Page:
Walking a Different Path – West Bank, Palestine

Tourism not terrorism rules

In Palestine
A sunrise view over the Dead Sea. Albert Friesen

When we first started telling people that we were going to hike in the West Bank, Palestine, they were incredulous.

You’re going where? You’re doing what?

Over a 3 week period, starting in Rummana at the northern Israeli/ Palestine border and ending in Beit Mirsim southwest of Hebron, the 330 km trail would take us over rocky hills and mountains, through green and fertile canyons, along olive groves and flowering pastures, across vast and dry deserts, each of these landscapes stunning and unique.

The next comment we often heard was one of fear….aren’t you afraid?

Hiking past Mar Saba, a Greek Orhodox monastery founded in 483 and now considered one of the oldest inhabited monasteries in the world still maintaining many of its ancient traditions.Albert Friesen

William Ury who developed the vision of the path talks about it helping to change the world view of Palestine from one of hostility to hospitality, and from turning terrorism to tourism.  “The opposite of terrorism is to take in innocent strangers and treat them as friends, to welcome them into your home and to show and create an understanding of respect and love.”  That is exactly what we experienced.

We were welcomed like royalty in places that rarely see tourists. “Welcome to Palestine! Please enjoy our country! Can you come and sit and have coffee? If you wait a few minutes, we will bring you tea.” These were comments we heard continually and we were perfect strangers.

The name of the trail… Masar Ibrahim or the Abraham Path goes through Palestine and Jordan. The vision for the path is for it to eventually travel the entire path where Abraham would have walked, through these countries as well as Turkey, Syria, and Iraq.

One of our fellow hikers speaking with a local shepherd comparing walking sticks and hiking poles! Albert Friesen

The story of Abraham is a common identity that is shared by Christians, Muslims, and Jews. Its history dates back 4,000 years to a man and his family who walked across the Middle East with a message of unity and connectedness, and whose values were kindness and respect for all people, and showing hospitality to strangers.

By walking side by side and shoulder to shoulder with others, the goal of the trail, the dream of its founders, is to bring people of all nations and backgrounds together.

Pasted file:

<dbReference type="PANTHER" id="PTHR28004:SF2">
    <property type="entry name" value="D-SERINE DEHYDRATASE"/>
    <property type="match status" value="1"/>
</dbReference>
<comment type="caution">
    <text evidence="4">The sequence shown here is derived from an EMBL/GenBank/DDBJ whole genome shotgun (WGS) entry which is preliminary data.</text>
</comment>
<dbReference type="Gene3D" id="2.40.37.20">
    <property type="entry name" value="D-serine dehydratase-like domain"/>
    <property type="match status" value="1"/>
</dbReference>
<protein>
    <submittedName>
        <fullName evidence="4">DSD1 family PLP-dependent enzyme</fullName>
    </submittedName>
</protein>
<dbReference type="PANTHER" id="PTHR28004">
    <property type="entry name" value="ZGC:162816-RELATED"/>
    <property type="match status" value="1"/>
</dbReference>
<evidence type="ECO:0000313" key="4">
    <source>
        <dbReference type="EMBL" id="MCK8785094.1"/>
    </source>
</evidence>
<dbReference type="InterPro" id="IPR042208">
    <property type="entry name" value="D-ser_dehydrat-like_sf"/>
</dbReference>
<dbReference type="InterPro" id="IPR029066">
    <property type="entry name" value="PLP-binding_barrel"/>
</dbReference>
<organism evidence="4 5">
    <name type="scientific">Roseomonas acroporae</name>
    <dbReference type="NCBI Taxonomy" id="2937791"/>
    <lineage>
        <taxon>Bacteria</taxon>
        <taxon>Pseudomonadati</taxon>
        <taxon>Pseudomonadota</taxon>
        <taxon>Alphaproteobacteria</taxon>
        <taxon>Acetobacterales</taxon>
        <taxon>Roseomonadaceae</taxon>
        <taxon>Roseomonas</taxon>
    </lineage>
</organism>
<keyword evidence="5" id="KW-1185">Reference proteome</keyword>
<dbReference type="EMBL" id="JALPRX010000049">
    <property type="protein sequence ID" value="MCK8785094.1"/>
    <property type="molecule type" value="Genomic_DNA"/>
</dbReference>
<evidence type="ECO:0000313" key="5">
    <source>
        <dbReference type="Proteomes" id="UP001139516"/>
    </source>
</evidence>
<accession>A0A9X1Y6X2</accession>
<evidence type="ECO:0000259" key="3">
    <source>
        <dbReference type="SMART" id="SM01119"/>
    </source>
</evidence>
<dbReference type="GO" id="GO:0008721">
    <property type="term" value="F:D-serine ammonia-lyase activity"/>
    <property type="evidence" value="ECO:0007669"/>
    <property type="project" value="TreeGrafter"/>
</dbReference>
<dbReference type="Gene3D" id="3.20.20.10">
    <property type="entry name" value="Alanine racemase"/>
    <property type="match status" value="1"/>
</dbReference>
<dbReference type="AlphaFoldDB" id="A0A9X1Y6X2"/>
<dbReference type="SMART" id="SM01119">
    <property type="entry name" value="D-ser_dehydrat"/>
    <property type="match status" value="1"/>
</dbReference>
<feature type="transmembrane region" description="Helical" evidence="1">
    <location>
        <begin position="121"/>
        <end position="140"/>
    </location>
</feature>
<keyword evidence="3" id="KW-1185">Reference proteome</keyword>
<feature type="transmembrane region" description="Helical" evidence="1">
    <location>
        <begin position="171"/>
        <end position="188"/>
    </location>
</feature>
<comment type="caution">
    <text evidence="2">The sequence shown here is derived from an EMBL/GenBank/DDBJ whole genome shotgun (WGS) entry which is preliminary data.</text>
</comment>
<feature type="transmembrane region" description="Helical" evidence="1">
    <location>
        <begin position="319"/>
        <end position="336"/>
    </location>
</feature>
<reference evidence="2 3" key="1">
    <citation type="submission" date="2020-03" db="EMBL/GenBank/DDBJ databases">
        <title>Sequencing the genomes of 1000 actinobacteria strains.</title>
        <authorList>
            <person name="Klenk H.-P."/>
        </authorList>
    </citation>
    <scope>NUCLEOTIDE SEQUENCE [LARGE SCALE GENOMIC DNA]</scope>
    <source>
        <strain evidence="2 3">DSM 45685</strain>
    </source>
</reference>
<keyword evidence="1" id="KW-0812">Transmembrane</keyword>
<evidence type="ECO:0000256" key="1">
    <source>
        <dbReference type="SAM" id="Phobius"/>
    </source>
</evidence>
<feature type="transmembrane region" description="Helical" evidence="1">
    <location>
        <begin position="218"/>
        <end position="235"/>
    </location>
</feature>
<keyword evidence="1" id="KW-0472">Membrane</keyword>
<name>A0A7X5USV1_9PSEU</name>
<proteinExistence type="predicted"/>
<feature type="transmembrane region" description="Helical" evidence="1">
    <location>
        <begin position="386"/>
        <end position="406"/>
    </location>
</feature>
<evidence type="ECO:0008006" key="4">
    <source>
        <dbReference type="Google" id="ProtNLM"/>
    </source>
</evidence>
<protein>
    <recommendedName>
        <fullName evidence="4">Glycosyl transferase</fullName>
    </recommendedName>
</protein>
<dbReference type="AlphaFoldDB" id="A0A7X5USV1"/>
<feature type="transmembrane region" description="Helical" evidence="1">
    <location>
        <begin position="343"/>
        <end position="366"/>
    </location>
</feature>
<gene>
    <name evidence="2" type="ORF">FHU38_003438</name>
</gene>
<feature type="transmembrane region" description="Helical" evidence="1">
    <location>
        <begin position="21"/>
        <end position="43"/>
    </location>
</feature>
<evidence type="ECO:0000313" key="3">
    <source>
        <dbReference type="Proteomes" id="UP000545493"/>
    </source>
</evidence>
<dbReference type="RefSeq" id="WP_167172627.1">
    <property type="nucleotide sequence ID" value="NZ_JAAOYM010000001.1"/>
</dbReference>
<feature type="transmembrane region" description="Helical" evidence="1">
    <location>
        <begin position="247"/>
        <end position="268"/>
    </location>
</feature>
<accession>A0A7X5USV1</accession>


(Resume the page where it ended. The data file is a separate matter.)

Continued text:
The Masar Ibrahim that we experienced in Palestine did not fail to make this dream a reality. At every organized homestay and guesthouse, or in rustic Bedouin camps, we were welcomed as family.

We laughed, we talked, we played games, we heard stories about occupation and injustice, and we heard the pleas and prayers for peace. Over tea and coffee and fabulous food we were asked to go back to our homes and share their stories. By offering their delicious food, heaps of it, they showed how much they appreciated our company, our presence and our willingness to engage. Even under many restrictions and the pressure of the occupation, the Palestinian people are resilient, pursuing higher education and trying to find ways of nonviolent resistance. They will not give up hope for change. It may not happen in this generation, but then, hopefully, in the next one. They will continue to plan and work, to love and marry and have children, to build homes and friendships; and they will continue to dream of peace and equality.

One of the many valleys we walked through that was carpeted with wild flowers. Albert Friesen

There are numerous agencies which will get you onto the trail, but we travelled with the Siraj Center (sirajcenter.org) based in Beit Sehour just outside of Bethlehem.

Having never travelled on a tour before, we had some reservations, but our fears were unfounded. The group was small, only seven of us doing the complete hike, and others jumping on and off at different places for varying amounts of time. The guides were accepting to everyone, eager to show us the beauty of a forgotten country and its people. Not only did they have an exceptional understanding of the history of the land but colored it brightly with amazing and wonderful stories and insight into the traditions and culture handed down through generations.

It is possible to do the hike without guides/tours but requries very good navigation skills and possible sudden changes to routes, due to some deviations that have to made within a society that is always having its borders challenged.

Agencies such as Siraj can help travellers with finding homestay lodging and places to stop for meals. They are willing to work with anyone to make the trail a possibility and can also provide guides for only portions of the trail if desired.

Out for a late afternoon hike in the desert with a bedouin host from our camp we happened upon their camel herd. Albert Friesen

Palestine is a country that needs to be seen not only as a place of conflict, but as a land of great beauty with a deep richness to its people and culture, a country that is resilient and hopeful even in the midst of great oppression.

It is a country that must be experienced on the ground, among its families and its traditions. Go…go and see and hear and experience.

You will never regret it.

Suggested sites to plan your trip:
Masar Ibrahim
Abraham Path
William Ury’s TED Talk

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